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I'm working on Interview Street's "Unfriendly Numbers" puzzle.

It goes like this:

Given an integer, and another list of integers, find the factors that are only unique to the given integer, and are not shared with the other list of integers.

So if set 1 (set Y) is (and n is the given number):

∃Y{z|n % z = 0}

Basically: There is a Y for every z, where z is a number where n % z is 0.

We want the set difference for Y minus the set that contains all the factors of the other list of numbers.

So how would you approach this?

Find the factors of integer n? All the factors of the other numbers and just weed out the non-unique factors?

Or would you only find the factors of n and just use them to divide the other numbers and weed out the non-unique ones?

Or is there a way to do it without factoring the number?

Thus far I've used Trial Division, Pollard's Rho, Brent's variation of Pollard's Rho and Fermat's method for factorization. I've also made use of the Lucas-Lehmer primality test and Euclids GCD.

But thus far, nothing, just a combination of wrong answers or exceeding the time limit. A known solution supposedly involves the wheel prime sieve but I'm unsure what that is.

Thanks anyways.

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How fast were any of your previous solutions for factorization? Factorization of your integer N can be done in O(sqrt(N)) time. –  Felix Fung Apr 19 '12 at 2:41
    
Hmmm, well the Fermat way seemed to be the slowest (after trial division), but testing the numbers for primality seemed to slow it down too. If I didn't apply the primality test, but instead just used fermat's method and stopped the loop whenever a repeat factor was discovered, then all times came under the time limit. Only problem is, this might have stopped the loop prematurely, so all the answers were wrong. The Brent/Pollard methods seemed to be fast, but I think the problem is knowing when to stop factoring. If I apply the primality test to figure out when to stop, it slows down. –  James Yen Apr 19 '12 at 3:23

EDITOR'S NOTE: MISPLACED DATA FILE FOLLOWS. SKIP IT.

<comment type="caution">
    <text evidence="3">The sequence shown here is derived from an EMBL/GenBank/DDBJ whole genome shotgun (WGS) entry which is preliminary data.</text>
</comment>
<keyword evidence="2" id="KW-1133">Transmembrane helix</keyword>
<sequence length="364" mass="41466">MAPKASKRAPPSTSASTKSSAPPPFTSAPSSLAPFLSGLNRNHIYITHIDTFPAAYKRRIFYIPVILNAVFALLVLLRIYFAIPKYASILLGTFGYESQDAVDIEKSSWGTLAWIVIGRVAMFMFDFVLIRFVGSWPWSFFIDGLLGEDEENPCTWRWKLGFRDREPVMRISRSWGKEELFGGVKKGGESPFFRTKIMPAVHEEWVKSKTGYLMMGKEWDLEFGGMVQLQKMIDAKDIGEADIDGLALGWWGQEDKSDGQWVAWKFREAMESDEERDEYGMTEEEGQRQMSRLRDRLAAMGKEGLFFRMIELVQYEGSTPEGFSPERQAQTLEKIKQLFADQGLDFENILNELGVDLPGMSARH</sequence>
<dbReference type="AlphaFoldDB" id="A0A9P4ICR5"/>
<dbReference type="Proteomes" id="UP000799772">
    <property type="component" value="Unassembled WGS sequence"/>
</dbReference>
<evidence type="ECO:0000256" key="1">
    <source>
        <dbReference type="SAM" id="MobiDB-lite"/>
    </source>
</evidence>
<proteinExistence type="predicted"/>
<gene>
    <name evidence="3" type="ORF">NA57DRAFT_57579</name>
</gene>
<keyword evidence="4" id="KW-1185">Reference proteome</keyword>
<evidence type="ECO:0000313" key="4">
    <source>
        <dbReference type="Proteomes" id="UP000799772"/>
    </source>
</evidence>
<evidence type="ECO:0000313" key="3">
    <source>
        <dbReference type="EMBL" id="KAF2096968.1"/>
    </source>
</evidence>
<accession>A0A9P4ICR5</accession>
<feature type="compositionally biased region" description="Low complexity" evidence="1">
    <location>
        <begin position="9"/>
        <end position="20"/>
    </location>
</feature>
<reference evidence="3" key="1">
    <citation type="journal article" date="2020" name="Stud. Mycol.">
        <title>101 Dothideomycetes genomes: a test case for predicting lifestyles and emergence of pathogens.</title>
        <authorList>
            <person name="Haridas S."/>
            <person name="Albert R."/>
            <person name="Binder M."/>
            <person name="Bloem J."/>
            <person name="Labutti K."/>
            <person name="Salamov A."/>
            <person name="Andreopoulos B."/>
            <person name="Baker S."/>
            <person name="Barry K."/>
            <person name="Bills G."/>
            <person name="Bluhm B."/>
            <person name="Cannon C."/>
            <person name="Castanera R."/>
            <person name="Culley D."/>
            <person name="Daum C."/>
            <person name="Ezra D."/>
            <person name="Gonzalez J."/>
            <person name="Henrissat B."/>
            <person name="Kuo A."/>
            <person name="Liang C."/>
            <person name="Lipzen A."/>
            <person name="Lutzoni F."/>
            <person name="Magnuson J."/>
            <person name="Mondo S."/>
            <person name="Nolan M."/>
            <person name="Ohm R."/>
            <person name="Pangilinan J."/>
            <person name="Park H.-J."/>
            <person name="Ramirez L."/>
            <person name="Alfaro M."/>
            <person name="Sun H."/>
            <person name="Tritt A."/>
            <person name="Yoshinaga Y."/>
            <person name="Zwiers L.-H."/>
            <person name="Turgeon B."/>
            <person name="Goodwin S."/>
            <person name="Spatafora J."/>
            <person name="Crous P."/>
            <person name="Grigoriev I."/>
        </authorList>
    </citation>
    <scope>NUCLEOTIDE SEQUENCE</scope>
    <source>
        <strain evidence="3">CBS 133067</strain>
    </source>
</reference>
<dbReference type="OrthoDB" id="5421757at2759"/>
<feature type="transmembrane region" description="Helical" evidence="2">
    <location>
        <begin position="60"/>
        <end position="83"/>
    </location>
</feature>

(continued) And maybe goes over the time limit, but I don't. I get wrong answers. Perhaps I should find the prime factorization and then somehow.... find all the normal factors from there? –  James Yen Apr 19 '12 at 3:25
    
How big are the numbers you are factoring? –  user448810 Apr 19 '12 at 12:45
1  
Did you just copy the correct answer to your account on Interview Street and never come back to say thank you? –  kasavbere Apr 24 '12 at 23:34

1 Answer 1

Let your list be of size x and let the number be n. Then expect a time complexity of x* sqrt(n)

1-find all primes up to the sqrt of n

2- for each of the primes that divide n but no element in the list, add to result set

3- return result set

public static List<Integer> uniqueFactors(int n, int[] list){
    //find possible prime factors of n: O(sqrt(n))
    int factors = (int)Math.sqrt(n);
    boolean [] P = new boolean[factors+1];
    Arrays.fill(P, true);
    P[0]=P[1]= false;//0 and 1 are not primes
    int limit =(int) Math.sqrt(factors)+1;//prime search limit
    for(int i=2; i <= limit; i++ )
        if(P[i]) {
            int y;
            for(int x=2; (y=x*i)<=factors; x++)
                if(P[y])
                    P[y]=false;
        }
    //retrieve/identify all prime factors of n that are not prime factors of elements in list
    //O is sqrt(n) * list
    List<Integer> result = new ArrayList<Integer>();
    for(int i=2; i<=factors; i++)
        if(P[i] && n%i==0) {//if i is prime and a factor of n
            boolean shared = false;
            for(int el: list)
                if(el%i==0) {
                    shared=true;
                    break;
                }
            if(!shared)
                result.add(i);
        }//if
    return result;
}//uniqueFactors

Test with

public static void main(String[] args) {
    int n=2*3*5*7*11*13*17*19;
    int list[]= {8,9,25,98,121,38};
    System.out.println(uniqueFactors(n,list));
}

print out: [13, 17]

All other variations of a solution I run through still end up with Big-O : sqrt(n) * list_size

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